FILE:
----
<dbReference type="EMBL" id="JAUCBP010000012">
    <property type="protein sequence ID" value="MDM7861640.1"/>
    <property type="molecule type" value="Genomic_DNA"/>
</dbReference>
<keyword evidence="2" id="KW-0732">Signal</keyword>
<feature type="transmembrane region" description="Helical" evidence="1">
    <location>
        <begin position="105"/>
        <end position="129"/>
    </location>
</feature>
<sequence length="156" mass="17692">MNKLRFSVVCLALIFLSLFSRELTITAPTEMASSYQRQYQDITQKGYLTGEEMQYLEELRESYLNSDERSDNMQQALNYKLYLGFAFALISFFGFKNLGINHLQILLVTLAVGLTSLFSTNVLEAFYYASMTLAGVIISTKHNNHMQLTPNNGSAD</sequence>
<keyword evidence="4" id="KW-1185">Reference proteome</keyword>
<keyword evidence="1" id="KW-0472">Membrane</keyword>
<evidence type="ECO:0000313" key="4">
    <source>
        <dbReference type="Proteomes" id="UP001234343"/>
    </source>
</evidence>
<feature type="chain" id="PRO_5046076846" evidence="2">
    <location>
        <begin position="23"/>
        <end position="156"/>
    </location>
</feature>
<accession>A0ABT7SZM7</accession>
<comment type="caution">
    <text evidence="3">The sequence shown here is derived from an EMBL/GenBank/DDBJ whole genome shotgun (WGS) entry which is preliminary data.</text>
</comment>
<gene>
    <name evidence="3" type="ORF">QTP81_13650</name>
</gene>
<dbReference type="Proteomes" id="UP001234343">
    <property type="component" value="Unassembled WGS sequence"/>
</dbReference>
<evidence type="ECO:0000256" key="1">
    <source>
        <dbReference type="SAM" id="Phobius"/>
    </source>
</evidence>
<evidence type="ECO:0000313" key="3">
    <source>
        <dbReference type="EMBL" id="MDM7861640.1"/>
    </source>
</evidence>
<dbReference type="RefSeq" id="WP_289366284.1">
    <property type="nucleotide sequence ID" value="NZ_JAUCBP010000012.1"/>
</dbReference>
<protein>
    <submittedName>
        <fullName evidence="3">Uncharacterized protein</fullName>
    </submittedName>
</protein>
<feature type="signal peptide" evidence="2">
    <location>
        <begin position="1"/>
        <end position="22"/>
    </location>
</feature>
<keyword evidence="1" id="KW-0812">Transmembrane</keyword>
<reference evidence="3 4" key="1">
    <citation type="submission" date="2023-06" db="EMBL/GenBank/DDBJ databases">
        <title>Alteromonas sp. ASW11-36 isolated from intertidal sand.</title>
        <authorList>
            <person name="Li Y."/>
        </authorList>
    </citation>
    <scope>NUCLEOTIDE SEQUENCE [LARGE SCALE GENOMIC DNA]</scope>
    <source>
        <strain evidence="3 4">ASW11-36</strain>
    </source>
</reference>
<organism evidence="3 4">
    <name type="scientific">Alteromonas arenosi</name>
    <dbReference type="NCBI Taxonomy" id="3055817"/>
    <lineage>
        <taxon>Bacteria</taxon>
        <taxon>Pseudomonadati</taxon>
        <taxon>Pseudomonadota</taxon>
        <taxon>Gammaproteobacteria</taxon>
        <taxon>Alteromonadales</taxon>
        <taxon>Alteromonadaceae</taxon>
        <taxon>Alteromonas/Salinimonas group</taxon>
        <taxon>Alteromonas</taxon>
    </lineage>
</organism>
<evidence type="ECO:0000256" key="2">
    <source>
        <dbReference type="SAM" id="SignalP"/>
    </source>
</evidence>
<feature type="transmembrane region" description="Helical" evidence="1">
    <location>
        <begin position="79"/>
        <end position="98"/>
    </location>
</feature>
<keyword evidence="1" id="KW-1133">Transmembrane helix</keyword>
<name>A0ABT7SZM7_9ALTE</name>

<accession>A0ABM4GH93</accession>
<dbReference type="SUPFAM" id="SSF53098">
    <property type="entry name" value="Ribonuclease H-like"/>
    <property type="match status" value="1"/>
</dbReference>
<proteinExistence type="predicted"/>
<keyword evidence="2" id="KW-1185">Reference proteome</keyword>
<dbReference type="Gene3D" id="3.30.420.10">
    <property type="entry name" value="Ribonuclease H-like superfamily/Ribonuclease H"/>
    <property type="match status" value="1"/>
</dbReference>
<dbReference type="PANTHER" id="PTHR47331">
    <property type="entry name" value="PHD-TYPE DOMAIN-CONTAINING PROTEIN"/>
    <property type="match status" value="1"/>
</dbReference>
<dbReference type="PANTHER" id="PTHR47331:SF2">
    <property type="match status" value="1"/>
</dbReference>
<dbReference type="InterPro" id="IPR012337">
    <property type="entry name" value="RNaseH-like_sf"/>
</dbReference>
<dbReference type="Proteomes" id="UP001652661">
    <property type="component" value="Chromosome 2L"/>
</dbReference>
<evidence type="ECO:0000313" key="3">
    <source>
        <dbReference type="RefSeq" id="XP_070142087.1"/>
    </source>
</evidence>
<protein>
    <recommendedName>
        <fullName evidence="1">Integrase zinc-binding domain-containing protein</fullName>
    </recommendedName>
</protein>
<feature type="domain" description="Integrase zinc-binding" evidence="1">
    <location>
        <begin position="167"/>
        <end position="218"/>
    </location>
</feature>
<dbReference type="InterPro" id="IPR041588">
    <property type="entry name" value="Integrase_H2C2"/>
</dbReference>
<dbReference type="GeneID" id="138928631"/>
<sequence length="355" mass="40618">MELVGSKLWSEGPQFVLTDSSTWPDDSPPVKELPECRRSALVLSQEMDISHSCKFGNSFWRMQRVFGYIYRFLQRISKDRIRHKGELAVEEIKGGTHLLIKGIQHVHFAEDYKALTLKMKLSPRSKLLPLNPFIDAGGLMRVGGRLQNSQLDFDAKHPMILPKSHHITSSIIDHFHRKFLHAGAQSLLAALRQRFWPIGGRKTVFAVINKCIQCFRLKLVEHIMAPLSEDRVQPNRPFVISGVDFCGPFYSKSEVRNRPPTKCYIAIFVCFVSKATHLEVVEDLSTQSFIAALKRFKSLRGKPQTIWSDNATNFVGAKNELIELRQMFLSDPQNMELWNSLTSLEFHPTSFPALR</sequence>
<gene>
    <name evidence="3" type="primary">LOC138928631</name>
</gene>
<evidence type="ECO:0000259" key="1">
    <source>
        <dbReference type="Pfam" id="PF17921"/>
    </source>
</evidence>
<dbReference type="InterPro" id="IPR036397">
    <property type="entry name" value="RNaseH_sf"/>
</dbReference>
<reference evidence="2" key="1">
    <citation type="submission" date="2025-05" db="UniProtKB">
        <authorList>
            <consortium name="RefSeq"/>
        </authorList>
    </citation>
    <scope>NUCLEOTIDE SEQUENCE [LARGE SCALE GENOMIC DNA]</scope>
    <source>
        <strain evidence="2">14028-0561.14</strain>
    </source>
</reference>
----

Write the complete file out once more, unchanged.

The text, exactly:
<dbReference type="EMBL" id="JAUCBP010000012">
    <property type="protein sequence ID" value="MDM7861640.1"/>
    <property type="molecule type" value="Genomic_DNA"/>
</dbReference>
<keyword evidence="2" id="KW-0732">Signal</keyword>
<feature type="transmembrane region" description="Helical" evidence="1">
    <location>
        <begin position="105"/>
        <end position="129"/>
    </location>
</feature>
<sequence length="156" mass="17692">MNKLRFSVVCLALIFLSLFSRELTITAPTEMASSYQRQYQDITQKGYLTGEEMQYLEELRESYLNSDERSDNMQQALNYKLYLGFAFALISFFGFKNLGINHLQILLVTLAVGLTSLFSTNVLEAFYYASMTLAGVIISTKHNNHMQLTPNNGSAD</sequence>
<keyword evidence="4" id="KW-1185">Reference proteome</keyword>
<keyword evidence="1" id="KW-0472">Membrane</keyword>
<evidence type="ECO:0000313" key="4">
    <source>
        <dbReference type="Proteomes" id="UP001234343"/>
    </source>
</evidence>
<feature type="chain" id="PRO_5046076846" evidence="2">
    <location>
        <begin position="23"/>
        <end position="156"/>
    </location>
</feature>
<accession>A0ABT7SZM7</accession>
<comment type="caution">
    <text evidence="3">The sequence shown here is derived from an EMBL/GenBank/DDBJ whole genome shotgun (WGS) entry which is preliminary data.</text>
</comment>
<gene>
    <name evidence="3" type="ORF">QTP81_13650</name>
</gene>
<dbReference type="Proteomes" id="UP001234343">
    <property type="component" value="Unassembled WGS sequence"/>
</dbReference>
<evidence type="ECO:0000256" key="1">
    <source>
        <dbReference type="SAM" id="Phobius"/>
    </source>
</evidence>
<evidence type="ECO:0000313" key="3">
    <source>
        <dbReference type="EMBL" id="MDM7861640.1"/>
    </source>
</evidence>
<dbReference type="RefSeq" id="WP_289366284.1">
    <property type="nucleotide sequence ID" value="NZ_JAUCBP010000012.1"/>
</dbReference>
<protein>
    <submittedName>
        <fullName evidence="3">Uncharacterized protein</fullName>
    </submittedName>
</protein>
<feature type="signal peptide" evidence="2">
    <location>
        <begin position="1"/>
        <end position="22"/>
    </location>
</feature>
<keyword evidence="1" id="KW-0812">Transmembrane</keyword>
<reference evidence="3 4" key="1">
    <citation type="submission" date="2023-06" db="EMBL/GenBank/DDBJ databases">
        <title>Alteromonas sp. ASW11-36 isolated from intertidal sand.</title>
        <authorList>
            <person name="Li Y."/>
        </authorList>
    </citation>
    <scope>NUCLEOTIDE SEQUENCE [LARGE SCALE GENOMIC DNA]</scope>
    <source>
        <strain evidence="3 4">ASW11-36</strain>
    </source>
</reference>
<organism evidence="3 4">
    <name type="scientific">Alteromonas arenosi</name>
    <dbReference type="NCBI Taxonomy" id="3055817"/>
    <lineage>
        <taxon>Bacteria</taxon>
        <taxon>Pseudomonadati</taxon>
        <taxon>Pseudomonadota</taxon>
        <taxon>Gammaproteobacteria</taxon>
        <taxon>Alteromonadales</taxon>
        <taxon>Alteromonadaceae</taxon>
        <taxon>Alteromonas/Salinimonas group</taxon>
        <taxon>Alteromonas</taxon>
    </lineage>
</organism>
<evidence type="ECO:0000256" key="2">
    <source>
        <dbReference type="SAM" id="SignalP"/>
    </source>
</evidence>
<feature type="transmembrane region" description="Helical" evidence="1">
    <location>
        <begin position="79"/>
        <end position="98"/>
    </location>
</feature>
<keyword evidence="1" id="KW-1133">Transmembrane helix</keyword>
<name>A0ABT7SZM7_9ALTE</name>

<accession>A0ABM4GH93</accession>
<dbReference type="SUPFAM" id="SSF53098">
    <property type="entry name" value="Ribonuclease H-like"/>
    <property type="match status" value="1"/>
</dbReference>
<proteinExistence type="predicted"/>
<keyword evidence="2" id="KW-1185">Reference proteome</keyword>
<dbReference type="Gene3D" id="3.30.420.10">
    <property type="entry name" value="Ribonuclease H-like superfamily/Ribonuclease H"/>
    <property type="match status" value="1"/>
</dbReference>
<dbReference type="PANTHER" id="PTHR47331">
    <property type="entry name" value="PHD-TYPE DOMAIN-CONTAINING PROTEIN"/>
    <property type="match status" value="1"/>
</dbReference>
<dbReference type="PANTHER" id="PTHR47331:SF2">
    <property type="match status" value="1"/>
</dbReference>
<dbReference type="InterPro" id="IPR012337">
    <property type="entry name" value="RNaseH-like_sf"/>
</dbReference>
<dbReference type="Proteomes" id="UP001652661">
    <property type="component" value="Chromosome 2L"/>
</dbReference>
<evidence type="ECO:0000313" key="3">
    <source>
        <dbReference type="RefSeq" id="XP_070142087.1"/>
    </source>
</evidence>
<protein>
    <recommendedName>
        <fullName evidence="1">Integrase zinc-binding domain-containing protein</fullName>
    </recommendedName>
</protein>
<feature type="domain" description="Integrase zinc-binding" evidence="1">
    <location>
        <begin position="167"/>
        <end position="218"/>
    </location>
</feature>
<dbReference type="InterPro" id="IPR041588">
    <property type="entry name" value="Integrase_H2C2"/>
</dbReference>
<dbReference type="GeneID" id="138928631"/>
<sequence length="355" mass="40618">MELVGSKLWSEGPQFVLTDSSTWPDDSPPVKELPECRRSALVLSQEMDISHSCKFGNSFWRMQRVFGYIYRFLQRISKDRIRHKGELAVEEIKGGTHLLIKGIQHVHFAEDYKALTLKMKLSPRSKLLPLNPFIDAGGLMRVGGRLQNSQLDFDAKHPMILPKSHHITSSIIDHFHRKFLHAGAQSLLAALRQRFWPIGGRKTVFAVINKCIQCFRLKLVEHIMAPLSEDRVQPNRPFVISGVDFCGPFYSKSEVRNRPPTKCYIAIFVCFVSKATHLEVVEDLSTQSFIAALKRFKSLRGKPQTIWSDNATNFVGAKNELIELRQMFLSDPQNMELWNSLTSLEFHPTSFPALR</sequence>
<gene>
    <name evidence="3" type="primary">LOC138928631</name>
</gene>
<evidence type="ECO:0000259" key="1">
    <source>
        <dbReference type="Pfam" id="PF17921"/>
    </source>
</evidence>
<dbReference type="InterPro" id="IPR036397">
    <property type="entry name" value="RNaseH_sf"/>
</dbReference>
<reference evidence="2" key="1">
    <citation type="submission" date="2025-05" db="UniProtKB">
        <authorList>
            <consortium name="RefSeq"/>
        </authorList>
    </citation>
    <scope>NUCLEOTIDE SEQUENCE [LARGE SCALE GENOMIC DNA]</scope>
    <source>
        <strain evidence="2">14028-0561.14</strain>
    </source>
</reference>